The identification and analysis of the particular habitat needs of a species has always been a central focus of research and applied conservation in both ecology and wildlife biology. Although these two academic communities have developed quite separately over many years, there is now real value in attempting to unify them to allow better communication and awareness by practitioners and students from each discipline.
Despite the recent dramatic increase in the types of quantitative methods for conducting habitat analyses, there is no single reference that simultaneously explains and compares all these new techniques. This accessible textbook provides the first concise, authoritative resource that clearly presents these emerging methods together and demonstrates how they can be applied to data using statistical methodology, whilst putting the decades-old pursuit of analyzing habitat into historical context.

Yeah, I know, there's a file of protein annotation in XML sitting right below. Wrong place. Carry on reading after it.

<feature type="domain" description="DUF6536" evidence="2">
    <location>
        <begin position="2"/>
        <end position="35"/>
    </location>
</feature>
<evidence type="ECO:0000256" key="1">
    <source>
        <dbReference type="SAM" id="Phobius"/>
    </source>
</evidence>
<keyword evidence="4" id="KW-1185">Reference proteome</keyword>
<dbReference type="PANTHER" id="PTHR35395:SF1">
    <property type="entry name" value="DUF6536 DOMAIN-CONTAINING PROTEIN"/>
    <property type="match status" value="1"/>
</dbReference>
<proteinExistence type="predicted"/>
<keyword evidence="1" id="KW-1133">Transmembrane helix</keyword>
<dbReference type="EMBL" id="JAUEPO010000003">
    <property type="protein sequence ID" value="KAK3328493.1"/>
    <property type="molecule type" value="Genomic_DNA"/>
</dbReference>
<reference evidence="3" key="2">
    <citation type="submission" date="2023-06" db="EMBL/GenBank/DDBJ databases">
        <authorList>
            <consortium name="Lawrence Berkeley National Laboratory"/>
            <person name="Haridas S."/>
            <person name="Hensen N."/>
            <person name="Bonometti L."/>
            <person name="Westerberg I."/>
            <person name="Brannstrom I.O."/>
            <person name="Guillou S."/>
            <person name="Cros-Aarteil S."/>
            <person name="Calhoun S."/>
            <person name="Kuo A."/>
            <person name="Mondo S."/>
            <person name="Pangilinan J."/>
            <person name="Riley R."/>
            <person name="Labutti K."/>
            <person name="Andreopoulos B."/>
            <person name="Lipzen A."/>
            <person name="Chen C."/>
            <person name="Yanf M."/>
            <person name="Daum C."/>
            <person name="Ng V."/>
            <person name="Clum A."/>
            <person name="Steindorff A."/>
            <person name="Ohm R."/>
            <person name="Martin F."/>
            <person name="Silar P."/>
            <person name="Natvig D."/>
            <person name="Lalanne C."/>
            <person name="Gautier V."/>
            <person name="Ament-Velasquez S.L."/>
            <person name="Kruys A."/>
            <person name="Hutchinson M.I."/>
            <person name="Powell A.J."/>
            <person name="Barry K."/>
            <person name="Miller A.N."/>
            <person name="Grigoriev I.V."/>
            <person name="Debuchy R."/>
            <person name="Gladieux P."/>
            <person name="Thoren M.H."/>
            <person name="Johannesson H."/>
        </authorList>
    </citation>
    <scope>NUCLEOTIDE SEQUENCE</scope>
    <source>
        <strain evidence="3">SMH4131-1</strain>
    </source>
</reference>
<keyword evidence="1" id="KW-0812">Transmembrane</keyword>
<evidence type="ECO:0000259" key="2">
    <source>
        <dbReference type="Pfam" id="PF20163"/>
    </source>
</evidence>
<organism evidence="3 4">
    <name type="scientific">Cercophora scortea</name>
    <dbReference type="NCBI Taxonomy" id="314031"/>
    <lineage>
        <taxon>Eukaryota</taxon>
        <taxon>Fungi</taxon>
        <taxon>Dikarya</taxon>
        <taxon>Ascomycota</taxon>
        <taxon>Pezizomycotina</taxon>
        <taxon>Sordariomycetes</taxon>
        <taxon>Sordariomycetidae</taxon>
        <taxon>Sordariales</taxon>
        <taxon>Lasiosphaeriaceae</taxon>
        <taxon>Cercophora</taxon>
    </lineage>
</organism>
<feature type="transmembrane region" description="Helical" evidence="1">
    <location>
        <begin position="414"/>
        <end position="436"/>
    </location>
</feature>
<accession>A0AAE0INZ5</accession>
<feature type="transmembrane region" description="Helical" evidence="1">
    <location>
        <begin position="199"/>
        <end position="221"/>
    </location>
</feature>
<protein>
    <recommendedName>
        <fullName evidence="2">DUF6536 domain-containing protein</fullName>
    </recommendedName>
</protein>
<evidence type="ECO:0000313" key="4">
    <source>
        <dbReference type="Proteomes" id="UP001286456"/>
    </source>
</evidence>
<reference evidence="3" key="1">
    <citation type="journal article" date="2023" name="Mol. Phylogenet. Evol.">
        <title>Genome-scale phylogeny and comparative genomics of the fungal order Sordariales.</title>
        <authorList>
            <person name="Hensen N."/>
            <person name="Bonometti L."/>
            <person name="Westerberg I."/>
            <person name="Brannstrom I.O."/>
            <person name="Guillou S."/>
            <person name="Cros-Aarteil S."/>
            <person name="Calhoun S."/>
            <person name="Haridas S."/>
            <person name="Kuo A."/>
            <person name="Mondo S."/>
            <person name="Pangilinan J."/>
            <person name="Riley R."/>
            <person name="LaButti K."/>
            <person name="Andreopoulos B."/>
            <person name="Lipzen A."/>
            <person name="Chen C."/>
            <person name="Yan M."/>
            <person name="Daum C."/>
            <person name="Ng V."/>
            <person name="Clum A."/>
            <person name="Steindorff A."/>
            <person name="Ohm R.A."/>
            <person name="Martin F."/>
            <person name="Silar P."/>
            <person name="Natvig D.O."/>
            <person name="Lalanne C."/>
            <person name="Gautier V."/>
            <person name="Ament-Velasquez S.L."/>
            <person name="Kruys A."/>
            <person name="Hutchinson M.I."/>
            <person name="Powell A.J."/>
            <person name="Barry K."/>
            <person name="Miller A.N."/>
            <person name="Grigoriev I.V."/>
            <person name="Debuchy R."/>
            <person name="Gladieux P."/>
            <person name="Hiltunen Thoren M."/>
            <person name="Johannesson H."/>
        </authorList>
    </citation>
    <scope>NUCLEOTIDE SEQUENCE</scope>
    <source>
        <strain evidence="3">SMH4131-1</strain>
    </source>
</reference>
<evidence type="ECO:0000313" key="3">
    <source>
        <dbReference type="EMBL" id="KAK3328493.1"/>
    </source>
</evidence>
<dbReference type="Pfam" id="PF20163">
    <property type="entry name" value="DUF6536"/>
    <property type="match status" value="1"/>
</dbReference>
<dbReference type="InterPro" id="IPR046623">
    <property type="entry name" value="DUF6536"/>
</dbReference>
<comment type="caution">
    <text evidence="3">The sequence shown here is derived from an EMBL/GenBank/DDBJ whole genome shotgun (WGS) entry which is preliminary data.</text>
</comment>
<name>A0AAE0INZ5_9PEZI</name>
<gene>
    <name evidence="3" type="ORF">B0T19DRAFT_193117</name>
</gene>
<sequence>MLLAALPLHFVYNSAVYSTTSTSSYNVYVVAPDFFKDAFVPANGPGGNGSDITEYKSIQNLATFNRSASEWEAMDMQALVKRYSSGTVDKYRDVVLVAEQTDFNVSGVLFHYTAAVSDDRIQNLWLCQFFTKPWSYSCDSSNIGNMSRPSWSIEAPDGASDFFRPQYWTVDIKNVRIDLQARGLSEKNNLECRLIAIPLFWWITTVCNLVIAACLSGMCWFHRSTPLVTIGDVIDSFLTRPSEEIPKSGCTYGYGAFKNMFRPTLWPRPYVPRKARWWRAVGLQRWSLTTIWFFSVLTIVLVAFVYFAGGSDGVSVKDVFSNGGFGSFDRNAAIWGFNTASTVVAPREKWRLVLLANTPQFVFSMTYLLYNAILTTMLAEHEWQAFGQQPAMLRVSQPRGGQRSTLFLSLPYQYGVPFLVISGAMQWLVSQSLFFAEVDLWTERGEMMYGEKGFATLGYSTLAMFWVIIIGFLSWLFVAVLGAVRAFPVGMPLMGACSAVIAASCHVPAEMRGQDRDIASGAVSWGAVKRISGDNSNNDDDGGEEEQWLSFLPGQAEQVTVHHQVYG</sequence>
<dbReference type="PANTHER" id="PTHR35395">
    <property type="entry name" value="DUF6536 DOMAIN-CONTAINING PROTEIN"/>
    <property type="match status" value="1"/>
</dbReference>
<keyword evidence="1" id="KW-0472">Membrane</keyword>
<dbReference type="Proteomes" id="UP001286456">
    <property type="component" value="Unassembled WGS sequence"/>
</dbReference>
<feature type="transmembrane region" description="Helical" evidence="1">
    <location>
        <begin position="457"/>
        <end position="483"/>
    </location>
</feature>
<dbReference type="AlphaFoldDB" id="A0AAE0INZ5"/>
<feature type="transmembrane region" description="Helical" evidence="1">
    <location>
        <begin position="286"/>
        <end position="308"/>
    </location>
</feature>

Habitat Ecology and Analysis is written for senior undergraduate and graduate students taking courses in wildlife ecology, conservation biology, and habitat ecology as well as professional ecologists, wildlife biologists, conservation biologists, and land managers requiring an accessible overview of the latest methodology.
Part I: History, Concepts, Models, and Goals
2: Ecology and Wildlife Ecology as Distinct Academic Disciplines
3: The Primacy of Habitat
4: Goals of Characterizing a Species Habitat
Part II: Statistical Methods of Analysis
5: Types of Data and the General Framework of Analysis
6: Issues Based on Species Life History and Behavior
7: Design and Statistical Issues Related to Habitat Analysis
8: Analysis of the Habitat Associations of a Hypothetical Beetle Species
9: Statistical Methods for Analyzing Species-Habitat Associations
10: Post-analysis Procedures
11: Other Techniques Related to Habitat Analysis
Joseph A. Veech is Associate Professor at the Department of Biology, Texas State University, USA. He has broad research interests in the ecological and evolutionary factors that affect the distribution and abundance of species and biodiversity. A particular focus of his research concerns the over-riding importance of habitat. He is also interested in developing novel methods for the statistical analysis of ecological data, teaching those methods, and instilling quantitative proficiency in students.